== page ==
The House was expected to vote today on two immigration bills: Rep. Goodlatte’s proposal and the House leadership’s alleged compromise bill supported by President Trump.
Goodlatte’s bill grants amnesty (but not path to citizenship) to the DACA population in exchange for significantly tightening up immigration enforcement and prompt, deep cuts to chain migration categories. Jessica Vaughn of the Center of Immigration Studies estimates that this bill would result in a net decrease in green cards of 1.23 million over the next 15 years.
As expected, the House rejected this sensible legislation. The vote was 193-231. Forty-one Republicans voted against it.
The leadership’s legislation offers amnesty and a path to citizenship to a much larger group — an estimated 2.2 million direct beneficiaries. It also preserves the largest chain migration categories, but does eliminate certain other categories. And it funds Trump’s wall. Vaughn estimates that it would result in a net increase of 2.12 million more green cards through amnesty and chain migration over the next 15 years.
Unexpectedly, the House did not vote on the leadership’s bill today. Why? Because Ryan did not have the votes. Reportedly, the vote has been moved back until tomorrow (Friday) while Ryan, assisted by Trump, tries to round up more support.
Rep. Lou Barletta, a Pennsylvania Republican, expressed his objections concisely: “It’s amnesty, chain migration, and there’s no guarantee the wall will be built.” Barletta added that there was nothing leadership could do that would cause him to vote in favor of its “compromise.”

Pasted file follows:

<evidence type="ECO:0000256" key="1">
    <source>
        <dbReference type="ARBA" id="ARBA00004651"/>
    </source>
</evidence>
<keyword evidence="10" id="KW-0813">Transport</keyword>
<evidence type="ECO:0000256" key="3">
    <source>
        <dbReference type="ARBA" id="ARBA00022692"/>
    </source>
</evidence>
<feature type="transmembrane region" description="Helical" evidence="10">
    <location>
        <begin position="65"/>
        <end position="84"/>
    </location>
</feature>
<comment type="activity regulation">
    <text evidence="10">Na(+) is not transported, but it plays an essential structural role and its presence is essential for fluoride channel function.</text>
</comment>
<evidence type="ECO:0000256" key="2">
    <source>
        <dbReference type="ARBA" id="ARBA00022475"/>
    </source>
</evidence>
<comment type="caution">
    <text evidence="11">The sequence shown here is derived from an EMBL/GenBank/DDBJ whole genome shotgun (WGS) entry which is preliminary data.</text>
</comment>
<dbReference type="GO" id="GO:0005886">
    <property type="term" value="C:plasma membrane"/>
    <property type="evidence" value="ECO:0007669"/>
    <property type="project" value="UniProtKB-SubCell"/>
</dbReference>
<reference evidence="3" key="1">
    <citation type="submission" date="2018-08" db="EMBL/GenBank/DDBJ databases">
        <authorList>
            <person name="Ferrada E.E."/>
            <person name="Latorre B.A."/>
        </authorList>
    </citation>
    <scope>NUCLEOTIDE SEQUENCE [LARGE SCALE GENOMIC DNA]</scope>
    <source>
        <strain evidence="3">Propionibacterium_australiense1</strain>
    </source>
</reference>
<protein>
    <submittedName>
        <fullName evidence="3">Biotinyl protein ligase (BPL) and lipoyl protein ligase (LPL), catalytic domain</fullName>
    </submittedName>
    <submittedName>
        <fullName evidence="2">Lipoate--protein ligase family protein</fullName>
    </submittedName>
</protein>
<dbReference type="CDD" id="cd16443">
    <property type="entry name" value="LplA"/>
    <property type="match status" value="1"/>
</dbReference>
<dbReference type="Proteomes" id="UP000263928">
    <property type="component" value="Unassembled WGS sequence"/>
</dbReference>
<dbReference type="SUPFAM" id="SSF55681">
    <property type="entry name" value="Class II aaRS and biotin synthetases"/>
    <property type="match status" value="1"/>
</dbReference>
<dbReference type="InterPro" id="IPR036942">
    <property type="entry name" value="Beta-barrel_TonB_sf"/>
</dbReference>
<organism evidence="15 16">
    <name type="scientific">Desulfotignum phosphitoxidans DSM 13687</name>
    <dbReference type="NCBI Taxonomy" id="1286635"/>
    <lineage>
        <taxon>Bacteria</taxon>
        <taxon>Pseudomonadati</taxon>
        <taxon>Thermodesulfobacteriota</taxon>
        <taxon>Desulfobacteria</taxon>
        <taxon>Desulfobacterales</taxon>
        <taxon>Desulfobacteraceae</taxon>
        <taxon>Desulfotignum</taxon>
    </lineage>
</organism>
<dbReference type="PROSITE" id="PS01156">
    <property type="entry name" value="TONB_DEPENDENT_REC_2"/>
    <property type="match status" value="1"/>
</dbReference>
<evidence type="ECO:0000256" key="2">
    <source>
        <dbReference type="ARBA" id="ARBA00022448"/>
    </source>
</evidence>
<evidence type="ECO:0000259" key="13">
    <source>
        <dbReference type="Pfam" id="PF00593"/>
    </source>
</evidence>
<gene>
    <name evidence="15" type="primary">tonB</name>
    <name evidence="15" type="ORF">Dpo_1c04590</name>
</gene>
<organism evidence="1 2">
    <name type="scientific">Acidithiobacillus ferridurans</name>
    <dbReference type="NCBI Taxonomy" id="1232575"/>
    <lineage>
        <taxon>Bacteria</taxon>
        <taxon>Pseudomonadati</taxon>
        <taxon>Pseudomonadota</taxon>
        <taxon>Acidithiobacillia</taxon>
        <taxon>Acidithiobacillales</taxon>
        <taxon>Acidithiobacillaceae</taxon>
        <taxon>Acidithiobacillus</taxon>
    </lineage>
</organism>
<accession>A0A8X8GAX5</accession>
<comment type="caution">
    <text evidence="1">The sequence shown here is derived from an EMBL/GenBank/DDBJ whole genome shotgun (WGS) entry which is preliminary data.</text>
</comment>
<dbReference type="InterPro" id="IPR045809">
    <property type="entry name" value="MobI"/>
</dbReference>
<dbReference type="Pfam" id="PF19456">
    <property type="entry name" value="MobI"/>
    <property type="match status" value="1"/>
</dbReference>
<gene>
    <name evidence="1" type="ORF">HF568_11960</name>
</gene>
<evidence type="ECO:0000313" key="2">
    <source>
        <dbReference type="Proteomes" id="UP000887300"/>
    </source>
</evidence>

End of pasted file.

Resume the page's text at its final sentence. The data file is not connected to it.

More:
Apart from the demerits of the Ryan “compromise,” there is also the likelihood, acknowledged by Trump in a tweet, that the Senate won’t pass this legislation. House Republicans must be wondering why they should stick their necks out to back broad amnesty legislation, which their base doesn’t want, if it’s not likely to clear the Senate.
Will leadership be able to get the votes it needs to pass Ryan’s baby tomorrow? I don’t know. But the Speaker didn’t sound optimistic at a press conference when he said:
I think we’re advancing the cause even if something doesn’t pass. I think these are the seeds that are going to be planted for an ultimate solution.
The Washington Post’s story on the postponement, written by Mike DeBonis and John Wagner, focuses on the inability of conservative and moderate Republicans to unite on the matter of amnesty for the offspring of adults who entered the country illegally with their kids. It downplays the absence of any Democratic support for legislation that would grant amnesty and a path to citizenship for more than 2 million illegal immigrants.
Let’s give the Democrats credit though. Unlike Republicans, they are united — united behind mass amnesty/path to citizenship, weak enforcement of our immigration laws, and limitless chain migration.
UPDATE: Now, apparently, the vote won’t occur on Friday, either. I’m hearing that it will take place next week, after the legislation is tweaked in an effort to gain additional support.